Larry Ellison's closing keynote speech at Oracle OpenWorld started with - big surprise - the same video about his sailing team winning the America's Cup back in February. Sure, it was a major milestone for him - but for those at the conference, it was yet another all-about-Larry moment.
"I will never get tired of looking at the video," he said.
Once we got past the Larry Ellison show (with some tweets wishing that he'd bought a pro basketball team instead), the CEO went straight into recap mode, starting with his Sunday night introduction of Exalogic, a combination of hardware and software engineered together.
A recap, obviously, is in order for a closing keynote - to an extent. But Wednesday's keynote was supposed to be about Fusion apps, which have been in the works for five years and, despite the buzz about Fusion at the conference, still aren't available.
Nearly an hour into listening to Ellison speak, there was barely a mention of Fusion. Instead, he went down two paths - one focused on Exalogic and the other focused on discrediting Salesforce CEO Marc Benioff.
For the most part, it was a lovefest for hardware and software engineered to work together - the best way, he said. How does he know that's the best way? He said:
It's a little bit like the iPhone. Steve Jobs is my best friend, I love him dearly. He's someone I watch very closely, what he does at Apple. He's believed for a long time if you engineer hardware and software to work together, the product is better than if you just do part of the solution.
Oh, that explains it.
The love he has for Jobs, however, doesn't seem to be extending to Salesforce's Benioff, who came out punching earlier in the day to mock Ellison for not understanding that "Clouds aren't in a box."
They're not, he asked?
I have to chuckle a bit about cloud-in-a-box... What does he think salesforce.com run on, if not in a box. It runs on one thousand, five hundred Dell servers, which are boxes.... He was offended that the box was taller than he was.... You can't make this stuff up.
Exalogic, he said, is the ideal kind of machine to run an application like salesforce.com, calling it an application despite Benioff's message that salesforce is a platform. He continued:
I'm sure when Marc gets back and talks to his technical people, they'll let him know that you need boxes.
Clearly, Ellison didn't care for what Benioff said earlier in the day and put the boxing gloves on when he walked on stage this afternoon. The first few jabs at Benioff were worth a laugh, but when Ellison wouldn't let it go, his came across as overly defensive.
Nearly an hour into his keynote, he was still chuckling about Benioff and was still talking about Exalogic, showing the same slides and highlighting the same talking points that we heard on Sunday night.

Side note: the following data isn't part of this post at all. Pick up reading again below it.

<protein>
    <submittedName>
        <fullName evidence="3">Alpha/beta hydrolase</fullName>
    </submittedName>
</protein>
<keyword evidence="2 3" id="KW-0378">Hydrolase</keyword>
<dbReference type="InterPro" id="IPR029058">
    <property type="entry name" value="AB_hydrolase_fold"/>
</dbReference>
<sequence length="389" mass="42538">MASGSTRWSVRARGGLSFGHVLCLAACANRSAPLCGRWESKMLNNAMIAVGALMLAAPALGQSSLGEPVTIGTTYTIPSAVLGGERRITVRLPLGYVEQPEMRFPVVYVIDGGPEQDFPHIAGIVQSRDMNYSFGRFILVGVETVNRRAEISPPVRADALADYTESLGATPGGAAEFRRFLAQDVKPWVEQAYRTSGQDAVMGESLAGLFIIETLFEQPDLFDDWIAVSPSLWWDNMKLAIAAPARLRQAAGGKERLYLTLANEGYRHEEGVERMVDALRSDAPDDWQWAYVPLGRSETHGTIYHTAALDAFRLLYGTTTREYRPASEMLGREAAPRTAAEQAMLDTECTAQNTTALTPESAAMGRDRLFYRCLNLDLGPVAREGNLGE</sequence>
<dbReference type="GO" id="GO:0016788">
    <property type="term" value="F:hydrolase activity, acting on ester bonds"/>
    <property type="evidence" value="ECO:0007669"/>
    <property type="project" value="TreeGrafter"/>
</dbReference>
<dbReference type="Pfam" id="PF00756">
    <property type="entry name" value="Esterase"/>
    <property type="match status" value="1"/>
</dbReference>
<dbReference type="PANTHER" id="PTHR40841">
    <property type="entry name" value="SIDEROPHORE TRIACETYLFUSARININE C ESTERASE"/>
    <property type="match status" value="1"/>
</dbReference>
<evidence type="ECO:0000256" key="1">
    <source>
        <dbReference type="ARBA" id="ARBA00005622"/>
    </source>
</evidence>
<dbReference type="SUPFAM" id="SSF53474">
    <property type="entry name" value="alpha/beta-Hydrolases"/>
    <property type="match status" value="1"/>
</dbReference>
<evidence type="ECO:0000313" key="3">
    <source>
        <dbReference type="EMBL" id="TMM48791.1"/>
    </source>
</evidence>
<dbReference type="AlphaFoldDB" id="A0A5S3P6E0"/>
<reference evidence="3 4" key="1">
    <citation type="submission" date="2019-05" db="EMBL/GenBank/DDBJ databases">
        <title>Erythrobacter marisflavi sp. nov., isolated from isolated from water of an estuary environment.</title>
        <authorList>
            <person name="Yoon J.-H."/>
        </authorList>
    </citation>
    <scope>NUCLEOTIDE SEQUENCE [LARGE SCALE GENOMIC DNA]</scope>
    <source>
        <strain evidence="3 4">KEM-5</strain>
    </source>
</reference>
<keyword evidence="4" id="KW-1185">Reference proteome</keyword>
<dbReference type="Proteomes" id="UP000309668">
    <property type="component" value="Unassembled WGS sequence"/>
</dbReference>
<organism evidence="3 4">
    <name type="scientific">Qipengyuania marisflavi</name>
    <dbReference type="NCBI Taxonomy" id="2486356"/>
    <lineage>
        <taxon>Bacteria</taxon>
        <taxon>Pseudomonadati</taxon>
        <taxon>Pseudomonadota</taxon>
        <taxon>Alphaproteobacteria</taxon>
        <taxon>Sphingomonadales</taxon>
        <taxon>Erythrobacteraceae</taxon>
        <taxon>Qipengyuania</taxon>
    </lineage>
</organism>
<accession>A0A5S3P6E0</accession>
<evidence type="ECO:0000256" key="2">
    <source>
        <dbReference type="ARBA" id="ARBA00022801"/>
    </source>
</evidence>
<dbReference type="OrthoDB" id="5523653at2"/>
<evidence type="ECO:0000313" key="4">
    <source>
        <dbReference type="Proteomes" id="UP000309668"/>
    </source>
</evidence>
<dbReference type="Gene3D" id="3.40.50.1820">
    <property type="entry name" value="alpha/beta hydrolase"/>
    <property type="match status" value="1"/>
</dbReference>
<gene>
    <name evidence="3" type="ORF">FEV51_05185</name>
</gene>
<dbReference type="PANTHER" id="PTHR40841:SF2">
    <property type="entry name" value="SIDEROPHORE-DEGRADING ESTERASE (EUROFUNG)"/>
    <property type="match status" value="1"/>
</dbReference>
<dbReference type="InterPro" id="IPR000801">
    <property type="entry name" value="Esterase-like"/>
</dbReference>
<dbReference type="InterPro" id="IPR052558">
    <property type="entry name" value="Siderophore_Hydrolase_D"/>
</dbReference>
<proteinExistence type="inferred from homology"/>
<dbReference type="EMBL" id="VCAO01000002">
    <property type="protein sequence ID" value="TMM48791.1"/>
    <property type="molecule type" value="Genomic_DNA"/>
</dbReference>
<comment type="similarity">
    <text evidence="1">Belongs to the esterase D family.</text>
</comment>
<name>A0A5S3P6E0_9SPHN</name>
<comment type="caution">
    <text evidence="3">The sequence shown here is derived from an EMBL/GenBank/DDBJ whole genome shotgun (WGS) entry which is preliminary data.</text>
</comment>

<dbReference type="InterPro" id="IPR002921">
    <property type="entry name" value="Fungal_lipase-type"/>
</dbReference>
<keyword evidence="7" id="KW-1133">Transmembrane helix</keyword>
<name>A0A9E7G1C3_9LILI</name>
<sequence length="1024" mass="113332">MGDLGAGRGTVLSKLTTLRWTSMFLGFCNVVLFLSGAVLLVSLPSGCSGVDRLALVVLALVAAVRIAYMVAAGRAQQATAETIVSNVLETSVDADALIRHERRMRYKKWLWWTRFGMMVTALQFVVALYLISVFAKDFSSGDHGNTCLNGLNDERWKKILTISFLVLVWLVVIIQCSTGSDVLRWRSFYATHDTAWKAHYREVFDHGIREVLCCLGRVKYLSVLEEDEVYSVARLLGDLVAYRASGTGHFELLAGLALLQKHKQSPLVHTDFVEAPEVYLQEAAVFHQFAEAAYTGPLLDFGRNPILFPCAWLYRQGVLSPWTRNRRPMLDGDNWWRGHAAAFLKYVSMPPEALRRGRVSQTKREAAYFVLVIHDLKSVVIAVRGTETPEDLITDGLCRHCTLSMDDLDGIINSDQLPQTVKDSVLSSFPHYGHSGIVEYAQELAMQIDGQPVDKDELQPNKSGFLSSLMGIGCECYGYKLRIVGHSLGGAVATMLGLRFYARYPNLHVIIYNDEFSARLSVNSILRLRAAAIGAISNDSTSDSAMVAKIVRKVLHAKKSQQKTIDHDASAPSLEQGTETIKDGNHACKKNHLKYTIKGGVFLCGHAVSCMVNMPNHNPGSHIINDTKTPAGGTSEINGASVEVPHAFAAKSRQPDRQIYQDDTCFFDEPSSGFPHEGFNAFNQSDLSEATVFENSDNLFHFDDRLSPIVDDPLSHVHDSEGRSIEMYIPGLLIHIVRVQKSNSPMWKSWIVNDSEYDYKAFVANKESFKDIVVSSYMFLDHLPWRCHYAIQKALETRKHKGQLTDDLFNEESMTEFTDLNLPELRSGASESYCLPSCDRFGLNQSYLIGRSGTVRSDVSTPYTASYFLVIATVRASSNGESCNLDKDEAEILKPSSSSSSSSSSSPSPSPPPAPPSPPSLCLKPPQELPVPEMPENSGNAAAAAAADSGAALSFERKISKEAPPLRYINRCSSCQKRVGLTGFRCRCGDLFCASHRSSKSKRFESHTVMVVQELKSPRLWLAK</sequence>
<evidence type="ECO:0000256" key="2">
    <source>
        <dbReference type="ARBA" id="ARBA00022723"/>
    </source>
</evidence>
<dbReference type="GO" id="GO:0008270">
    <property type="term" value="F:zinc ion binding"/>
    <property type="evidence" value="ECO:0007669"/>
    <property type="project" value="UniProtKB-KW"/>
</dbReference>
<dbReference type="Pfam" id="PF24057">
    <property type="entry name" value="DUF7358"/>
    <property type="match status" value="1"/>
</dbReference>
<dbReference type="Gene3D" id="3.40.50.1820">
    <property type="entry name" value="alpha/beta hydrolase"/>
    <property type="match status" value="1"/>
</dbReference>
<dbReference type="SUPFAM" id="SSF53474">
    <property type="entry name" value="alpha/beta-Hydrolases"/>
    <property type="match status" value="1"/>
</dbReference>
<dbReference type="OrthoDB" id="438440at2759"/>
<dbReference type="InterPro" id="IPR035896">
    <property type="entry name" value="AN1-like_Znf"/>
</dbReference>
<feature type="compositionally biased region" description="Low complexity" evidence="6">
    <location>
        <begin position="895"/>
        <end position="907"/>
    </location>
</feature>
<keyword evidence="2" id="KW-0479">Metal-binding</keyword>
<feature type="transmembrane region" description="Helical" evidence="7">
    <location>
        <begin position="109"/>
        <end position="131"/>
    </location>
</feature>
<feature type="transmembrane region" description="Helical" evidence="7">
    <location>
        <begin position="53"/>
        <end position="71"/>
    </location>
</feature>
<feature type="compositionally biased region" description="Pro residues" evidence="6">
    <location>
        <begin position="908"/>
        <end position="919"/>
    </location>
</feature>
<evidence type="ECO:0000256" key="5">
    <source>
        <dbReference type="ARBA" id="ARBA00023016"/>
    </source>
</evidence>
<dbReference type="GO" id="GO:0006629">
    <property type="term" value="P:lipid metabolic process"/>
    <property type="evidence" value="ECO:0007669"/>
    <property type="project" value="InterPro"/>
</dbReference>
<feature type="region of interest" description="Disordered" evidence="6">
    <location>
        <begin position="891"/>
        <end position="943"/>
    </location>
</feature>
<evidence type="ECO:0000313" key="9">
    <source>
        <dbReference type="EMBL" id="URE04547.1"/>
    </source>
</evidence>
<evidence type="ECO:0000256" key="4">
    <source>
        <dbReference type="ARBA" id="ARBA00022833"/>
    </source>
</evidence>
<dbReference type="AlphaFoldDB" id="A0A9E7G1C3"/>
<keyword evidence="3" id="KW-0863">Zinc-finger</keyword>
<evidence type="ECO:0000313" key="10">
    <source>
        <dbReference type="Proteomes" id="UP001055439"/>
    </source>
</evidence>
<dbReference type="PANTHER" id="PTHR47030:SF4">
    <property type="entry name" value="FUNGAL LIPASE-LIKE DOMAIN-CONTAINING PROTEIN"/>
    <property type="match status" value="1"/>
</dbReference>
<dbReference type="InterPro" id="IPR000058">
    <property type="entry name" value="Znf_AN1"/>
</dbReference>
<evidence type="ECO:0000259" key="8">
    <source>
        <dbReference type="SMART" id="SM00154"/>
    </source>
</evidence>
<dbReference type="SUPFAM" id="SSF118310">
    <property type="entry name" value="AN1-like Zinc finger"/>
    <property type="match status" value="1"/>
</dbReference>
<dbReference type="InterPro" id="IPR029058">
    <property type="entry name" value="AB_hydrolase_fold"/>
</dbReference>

Just like that sailing video.
Finally, at the tail end, he started taking about Fusion - but not what you might expect. Instead, it was a flashback that offered some insight about the design principles that went into developing Fusion. Ellison said:
We've been working on this for more than five years. We have a lot of experience building erp, crm and hr apps. We had a lot of goals... one thing we wanted to do, which had never been done before, was to use industry standard middleware to build these apps.
From there, he started talking about user interface. He started off by saying, "We all use Facebook. We all use Twitter. Well, I don't use Twitter."
If ever there was a chance for Benioff to jab back that was it. Ellison, who has been accused of not "getting it" or being out of touch, doesn't use Twitter. Salesforce's Chatter, by comparison, has taken some many of its cues from Twitter.
Back to Fusion, Ellison recognized that user paradigms have changed in the last 5 to 10 years. "We wanted to make sure that we exploited, took advantage of the latest user interfaces," he said. The UI will incorporate social networking-like elements in it, "like the stuff you're using on the Web today. It's not going to look like a 25-year-old e-Business suite or 15-year-old SAP technology or 10-year-old Salesforce technology."
Finally, 70 minutes into Benioff-jabbing and Exalogic-recapping (and 20 minutes beyond the scheduled end time for this keynote), Ellison turned the stage over to a team to for a demo of some of the Fusion apps.
For the second time in a week, the crowd lost patience with Ellison's rambling, sending a message with their feet as they walked out of the keynote auditorium in droves. By the time it was all over, the one-hour afternoon keynote lasted 45 minutes longer than it was scheduled.
As for the demos themselves, the presentation was largely limited to apps that offered the best visual effects for the large screens but the demonstrations themselves were pretty dry. Talk about a rough way to end the day.
There's definitely some buzz out there about Fusion, but Oracle - thanks to Ellison's long-winded presentation that didn't really offer much new - seemed to have missed an opportunity to rally even more excitement around it.
Not that the five-years-in-the-making apps are available anyway.